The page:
On one metric, scientists under the age of 33 were considered young. On others, the category included those aged up to 35 and even 40. This created fragmentation.

Moreover, it turned out that there were no aggregate data available about the volume of funding allocated to junior researchers. Estimates were complicated by the fact that, aside from direct support programs (various grants and awards available to young scientists), there are a variety of indirect support measures available—for instance, preferential treatment for young scientists at science fairs and in research grant competitions, as well as housing support for junior researchers.

For example, under Russia’s mega-grant program, active since 2019, young scientists should make up half of the research team, regardless of the discipline and the tasks entailed by the proposed project. The share of young people should also grow by at least two percent.

Russian Science Foundation programs pose similar requirements, requiring, for instance, that at least 35 percent of the payroll be allocated to supporting junior researchers.

 

How “Young” Is Defined Around the Globe

There is nothing wrong with the definition of “young” scientists varying across different programs. No single definition of who counts as a young researcher exists internationally or even within a given country.

Characteristics differ from program to program and are closely aligned with government support objectives.

However, in international parlance, at the core of the definition of a “young researcher” is the stage of scientific career development. The definition therefore usually reflects how much time has passed since one received a PhD and, in some cases, what professional role one occupies.

Most often, young scientists are researchers who have received their degree but have not yet assumed a permanent position at a university or research organization. As a rule, this period lasts between five and seven years.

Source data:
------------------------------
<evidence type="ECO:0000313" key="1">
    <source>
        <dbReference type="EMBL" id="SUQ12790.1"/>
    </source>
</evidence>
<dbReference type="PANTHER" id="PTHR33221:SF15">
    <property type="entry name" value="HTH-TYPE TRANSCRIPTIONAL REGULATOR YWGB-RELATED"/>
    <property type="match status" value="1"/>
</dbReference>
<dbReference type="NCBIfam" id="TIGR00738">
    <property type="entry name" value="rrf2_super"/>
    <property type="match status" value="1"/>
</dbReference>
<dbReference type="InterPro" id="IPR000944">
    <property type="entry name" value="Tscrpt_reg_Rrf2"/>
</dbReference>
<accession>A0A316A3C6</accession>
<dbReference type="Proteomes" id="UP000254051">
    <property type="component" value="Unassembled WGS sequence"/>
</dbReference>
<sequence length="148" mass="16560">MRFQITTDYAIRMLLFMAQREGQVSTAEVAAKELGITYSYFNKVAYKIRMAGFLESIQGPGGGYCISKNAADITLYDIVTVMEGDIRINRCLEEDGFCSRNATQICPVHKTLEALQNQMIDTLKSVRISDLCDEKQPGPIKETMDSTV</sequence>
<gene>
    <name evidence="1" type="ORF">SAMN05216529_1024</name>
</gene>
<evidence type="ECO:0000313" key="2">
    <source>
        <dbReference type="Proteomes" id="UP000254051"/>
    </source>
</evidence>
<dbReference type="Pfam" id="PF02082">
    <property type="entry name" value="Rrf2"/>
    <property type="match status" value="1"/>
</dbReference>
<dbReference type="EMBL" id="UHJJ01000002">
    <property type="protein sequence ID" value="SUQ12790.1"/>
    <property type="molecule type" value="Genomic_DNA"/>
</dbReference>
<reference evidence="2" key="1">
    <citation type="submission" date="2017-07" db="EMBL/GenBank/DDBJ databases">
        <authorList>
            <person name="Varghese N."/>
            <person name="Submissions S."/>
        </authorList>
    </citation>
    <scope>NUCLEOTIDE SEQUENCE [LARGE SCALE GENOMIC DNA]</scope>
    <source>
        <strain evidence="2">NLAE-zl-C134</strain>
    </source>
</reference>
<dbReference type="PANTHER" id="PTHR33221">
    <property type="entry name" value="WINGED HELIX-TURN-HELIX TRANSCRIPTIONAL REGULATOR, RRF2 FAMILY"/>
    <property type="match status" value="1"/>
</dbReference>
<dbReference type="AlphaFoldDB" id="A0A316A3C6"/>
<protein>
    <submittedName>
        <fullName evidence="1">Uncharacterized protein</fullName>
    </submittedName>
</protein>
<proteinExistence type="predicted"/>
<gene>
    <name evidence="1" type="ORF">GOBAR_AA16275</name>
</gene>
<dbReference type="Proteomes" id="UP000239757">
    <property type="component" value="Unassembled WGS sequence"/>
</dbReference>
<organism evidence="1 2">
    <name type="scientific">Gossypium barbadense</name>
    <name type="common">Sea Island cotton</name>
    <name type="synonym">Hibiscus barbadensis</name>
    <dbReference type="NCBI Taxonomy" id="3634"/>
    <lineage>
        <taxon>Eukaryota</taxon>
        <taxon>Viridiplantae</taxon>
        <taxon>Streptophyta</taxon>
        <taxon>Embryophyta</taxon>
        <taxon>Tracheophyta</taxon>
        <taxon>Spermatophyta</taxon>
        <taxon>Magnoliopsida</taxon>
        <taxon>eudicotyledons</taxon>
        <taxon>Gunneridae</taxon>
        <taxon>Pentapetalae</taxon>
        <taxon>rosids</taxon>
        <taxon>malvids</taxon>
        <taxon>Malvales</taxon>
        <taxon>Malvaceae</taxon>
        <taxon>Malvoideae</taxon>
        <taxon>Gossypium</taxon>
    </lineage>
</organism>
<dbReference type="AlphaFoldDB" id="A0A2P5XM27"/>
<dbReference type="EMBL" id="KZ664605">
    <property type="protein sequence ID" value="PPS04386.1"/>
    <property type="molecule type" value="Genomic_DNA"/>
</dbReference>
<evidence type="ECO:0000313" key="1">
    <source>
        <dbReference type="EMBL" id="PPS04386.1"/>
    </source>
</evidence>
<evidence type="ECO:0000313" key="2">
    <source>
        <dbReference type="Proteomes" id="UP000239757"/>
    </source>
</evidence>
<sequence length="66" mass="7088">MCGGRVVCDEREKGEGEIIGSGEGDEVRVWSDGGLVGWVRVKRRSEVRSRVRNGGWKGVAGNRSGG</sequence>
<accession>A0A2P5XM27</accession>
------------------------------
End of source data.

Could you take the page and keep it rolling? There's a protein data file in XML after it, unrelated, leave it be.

Notably, some countries that used to employ age-based definitions of junior researchers are beginning to abandon this practice. Until recently, a scientist under the age of 35 was considered young in Poland. Now, a young scientist is defined as one who defended their thesis less than seven years ago.

 

Young in Russia

The fundamental distinction between Russia and the rest of the world when it comes to defining a “young scientist” is that in the former, the definition is strictly age-based.

As a result, among junior researchers applying for targeted government support may be both those who are just beginning their careers in science and those who have already established themselves with a relevant professional position or even with the title of corresponding member of the Russian Academy of Science (RAS) or, at times, academician of the RAS.

It would seem that, for the purposes of retaining talent in science, it would be wiser to support researchers who are just beginning their careers, regardless of their age.

However, the trend toward age-based support persists. The concept of a “young scientist” is currently being revised, and plans are underway to determine a single age under which a scientist would be eligible for government support.

The Ministry of Science and Higher Education of the Russian Federation is proposing to amend the Federal Law “On Science and State Science and Technology Policy” to define a young scientist as an individual under 35. The proposal is to offer researchers who fall into this category various forms of support, including:

  • Scholarships;
  • Grants and awards; and
  • Housing welfare benefits.

 

Possible Consequences

There is an obvious problem with the way the government formulates the objectives of “picking winners” and with the specific way in which it does the picking.

Helping those who are just at the start of their scientific careers is replaced by helping researchers under a certain age limit. To some extent, this approach is akin to the ideology of ageism—discrimination against some age groups in favor of others.

This can have additional negative repercussions on young scholars, such as validating infantilism: Why put in the work if you can receive financial support just because you are young?

Undoubtedly, personnel structure distortions in science are not caused solely by the trend toward “picking winners.” The exodus of young people from science has numerous underlying causes that have been known for some time:

  • Low base salary for researchers;
  • Disparities in access to modern equipment;
  • Difficulty buying and receiving materials and reagents;
  • Bureaucratization;
  • Scarce and dwindling diversity of funding sources; and
  • The pressure of the publication race.

These factors do not make science any more attractive for those choosing between research and alternative career paths.

 

Irina Dezhina is a Professor at National Research University–Higher School of Economics (Moscow) and Head of the Science & Technology Development Department at the Skolkovo Institute of Science and Technology (Moscow).